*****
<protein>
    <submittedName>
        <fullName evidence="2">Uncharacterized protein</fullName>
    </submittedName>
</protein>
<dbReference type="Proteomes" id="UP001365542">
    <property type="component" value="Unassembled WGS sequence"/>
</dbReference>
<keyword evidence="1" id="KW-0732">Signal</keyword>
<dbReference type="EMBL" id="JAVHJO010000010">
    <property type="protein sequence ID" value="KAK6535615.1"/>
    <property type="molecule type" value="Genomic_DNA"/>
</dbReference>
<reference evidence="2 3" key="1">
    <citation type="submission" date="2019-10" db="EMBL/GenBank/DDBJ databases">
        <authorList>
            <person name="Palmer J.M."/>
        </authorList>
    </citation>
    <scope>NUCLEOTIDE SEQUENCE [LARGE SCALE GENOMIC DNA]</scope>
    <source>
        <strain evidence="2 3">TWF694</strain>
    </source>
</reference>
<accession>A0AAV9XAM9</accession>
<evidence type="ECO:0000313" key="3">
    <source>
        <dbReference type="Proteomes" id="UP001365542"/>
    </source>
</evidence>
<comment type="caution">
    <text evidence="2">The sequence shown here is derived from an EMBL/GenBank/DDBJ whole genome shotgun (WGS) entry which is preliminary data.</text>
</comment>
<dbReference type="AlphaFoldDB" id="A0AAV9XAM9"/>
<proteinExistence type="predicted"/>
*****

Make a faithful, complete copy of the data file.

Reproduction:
<protein>
    <submittedName>
        <fullName evidence="2">Uncharacterized protein</fullName>
    </submittedName>
</protein>
<dbReference type="Proteomes" id="UP001365542">
    <property type="component" value="Unassembled WGS sequence"/>
</dbReference>
<keyword evidence="1" id="KW-0732">Signal</keyword>
<dbReference type="EMBL" id="JAVHJO010000010">
    <property type="protein sequence ID" value="KAK6535615.1"/>
    <property type="molecule type" value="Genomic_DNA"/>
</dbReference>
<reference evidence="2 3" key="1">
    <citation type="submission" date="2019-10" db="EMBL/GenBank/DDBJ databases">
        <authorList>
            <person name="Palmer J.M."/>
        </authorList>
    </citation>
    <scope>NUCLEOTIDE SEQUENCE [LARGE SCALE GENOMIC DNA]</scope>
    <source>
        <strain evidence="2 3">TWF694</strain>
    </source>
</reference>
<accession>A0AAV9XAM9</accession>
<evidence type="ECO:0000313" key="3">
    <source>
        <dbReference type="Proteomes" id="UP001365542"/>
    </source>
</evidence>
<comment type="caution">
    <text evidence="2">The sequence shown here is derived from an EMBL/GenBank/DDBJ whole genome shotgun (WGS) entry which is preliminary data.</text>
</comment>
<dbReference type="AlphaFoldDB" id="A0AAV9XAM9"/>
<proteinExistence type="predicted"/>